The Buddha's smile without a smile | Guy Verville
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The Buddha's smile without a smile

Modifié le : 2019/08/08

I dreamed again. These days, it seems that my brain absorbs a lot of data, and since it is slow to digest, it stirs them up overnight. When I woke up this morning, first of all, the very sad smile of a Buddha that my mind diligently corrected.

So I still dreamed, so I again manipulated reality. And now I only think of this Buddha who understood that you shouldn’t be sad without being hilarious. Neutrality always tastes better because it resists illusions, but still lets the heart speak.

Which brings me to Friday. My friends on the ground floor, and I listened to a report on a Pacific island struggling for survival. On the one hand, there were those old men who stuck to their traditions, which had been proven time and again, but which were also painfully tested, scorned and above all challenged. On the other hand, there were their sons who were determined to make a difference by, for example, installing engines on their boats so that they could fish further away since the fish no longer come close to the coast. It must be said that in a relatively young past, whales used to come to wander around their island and the old people, with their oars and harpoons alone, managed to feed the village. These small people, the lamaholots, live on an ungrateful island (Lamalera), but their tenacity, very human, has firmly anchored them on this land. Their ancestors have long wandered from island to island, and they, for a few generations, had finally found the precarious balance of a people with a simple life.

Now the old people are sad because their harpoons are no longer catching anything, mainly since the inhabitants of the other islands fished brazenly with dynamite, which scared and killed all the fish. But the young people, with their rudimentary engines, remain confident, especially since the blasters have been punished. Fish, on the other hand, no longer have confidence and they have to catch something else: dolphins, rays and other fragile fish.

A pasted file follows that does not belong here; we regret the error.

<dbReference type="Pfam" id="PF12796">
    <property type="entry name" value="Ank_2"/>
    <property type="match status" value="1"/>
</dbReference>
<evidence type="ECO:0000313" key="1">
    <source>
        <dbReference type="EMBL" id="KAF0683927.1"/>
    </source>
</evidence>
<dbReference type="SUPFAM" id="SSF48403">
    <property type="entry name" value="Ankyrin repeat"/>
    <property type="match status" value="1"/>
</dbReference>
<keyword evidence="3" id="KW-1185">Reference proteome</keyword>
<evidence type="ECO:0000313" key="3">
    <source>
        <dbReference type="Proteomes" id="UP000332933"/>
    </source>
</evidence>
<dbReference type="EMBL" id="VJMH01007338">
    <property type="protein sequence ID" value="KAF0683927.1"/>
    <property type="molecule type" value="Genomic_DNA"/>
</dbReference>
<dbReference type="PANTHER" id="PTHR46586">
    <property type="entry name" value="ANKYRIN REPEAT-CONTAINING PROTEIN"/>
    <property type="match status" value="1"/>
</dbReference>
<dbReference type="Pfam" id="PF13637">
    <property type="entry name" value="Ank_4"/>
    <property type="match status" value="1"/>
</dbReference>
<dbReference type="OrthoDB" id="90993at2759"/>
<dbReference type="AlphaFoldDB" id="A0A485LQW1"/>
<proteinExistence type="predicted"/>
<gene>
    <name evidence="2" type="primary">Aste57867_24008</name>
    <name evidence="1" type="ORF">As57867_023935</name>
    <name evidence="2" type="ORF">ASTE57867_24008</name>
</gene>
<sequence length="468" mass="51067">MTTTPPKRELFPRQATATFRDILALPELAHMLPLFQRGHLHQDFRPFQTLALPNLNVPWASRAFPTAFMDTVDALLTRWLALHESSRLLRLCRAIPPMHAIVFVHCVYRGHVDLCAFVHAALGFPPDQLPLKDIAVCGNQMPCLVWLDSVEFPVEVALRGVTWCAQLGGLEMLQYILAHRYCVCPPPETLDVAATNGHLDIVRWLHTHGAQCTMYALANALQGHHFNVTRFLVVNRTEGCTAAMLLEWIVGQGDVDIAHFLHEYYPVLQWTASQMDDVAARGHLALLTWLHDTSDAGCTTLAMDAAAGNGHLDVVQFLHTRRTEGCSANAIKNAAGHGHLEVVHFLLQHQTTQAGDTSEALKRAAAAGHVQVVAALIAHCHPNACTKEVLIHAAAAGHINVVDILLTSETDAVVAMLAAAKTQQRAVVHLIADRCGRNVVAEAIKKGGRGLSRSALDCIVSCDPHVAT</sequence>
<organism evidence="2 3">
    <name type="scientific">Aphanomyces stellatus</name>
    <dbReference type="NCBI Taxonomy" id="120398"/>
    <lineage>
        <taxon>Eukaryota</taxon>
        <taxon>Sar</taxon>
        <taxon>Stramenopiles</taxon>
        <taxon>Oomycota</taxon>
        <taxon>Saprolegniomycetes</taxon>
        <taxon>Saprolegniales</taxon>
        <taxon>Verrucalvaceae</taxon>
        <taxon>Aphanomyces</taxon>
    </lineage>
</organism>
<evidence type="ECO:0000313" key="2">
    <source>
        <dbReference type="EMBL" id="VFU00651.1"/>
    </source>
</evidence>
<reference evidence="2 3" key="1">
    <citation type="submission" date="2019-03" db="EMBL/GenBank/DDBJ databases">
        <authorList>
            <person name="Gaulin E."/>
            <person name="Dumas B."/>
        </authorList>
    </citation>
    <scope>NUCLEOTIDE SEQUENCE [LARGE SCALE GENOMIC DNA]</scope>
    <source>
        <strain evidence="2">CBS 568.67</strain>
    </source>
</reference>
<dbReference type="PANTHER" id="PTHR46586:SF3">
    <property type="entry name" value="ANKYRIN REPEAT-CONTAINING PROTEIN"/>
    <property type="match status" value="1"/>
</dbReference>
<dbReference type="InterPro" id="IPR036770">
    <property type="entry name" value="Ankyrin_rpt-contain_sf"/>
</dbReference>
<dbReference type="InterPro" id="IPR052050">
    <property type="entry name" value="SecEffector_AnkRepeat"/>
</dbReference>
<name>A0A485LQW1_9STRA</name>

Nothing can be taken for granted, since the region is also destined to become a protected ecological zone (as we can imagine, it was the people of the North, in their large cities and universities, who decided to do so, furious and worried to see the dolphins thus hunted and the rays decimated, even if the few inhabitants only take what they need from the ocean to feed themselves. It seems that this is already too much for the ecosystem of the place.

That is why, among other things,—I am not yet saying everything about my life—my Buddha has difficulty remaining impassive. My Buddha is pouting, one might say. Reality always seems to prefer demons to good intentions. It is necessary to fight continually, patiently solidify the dam threatened by the too strong spray.

Which brings me to this other report, seen a few weeks ago of a man and his cabin, located on a sandbank and that the sea threatens to engulf at the time of the high tides…

But I’ll stop here. The stories are endless. I seem to see all of them by lifting the corner of my lips a little, by not sulking my pleasure of living and observing.

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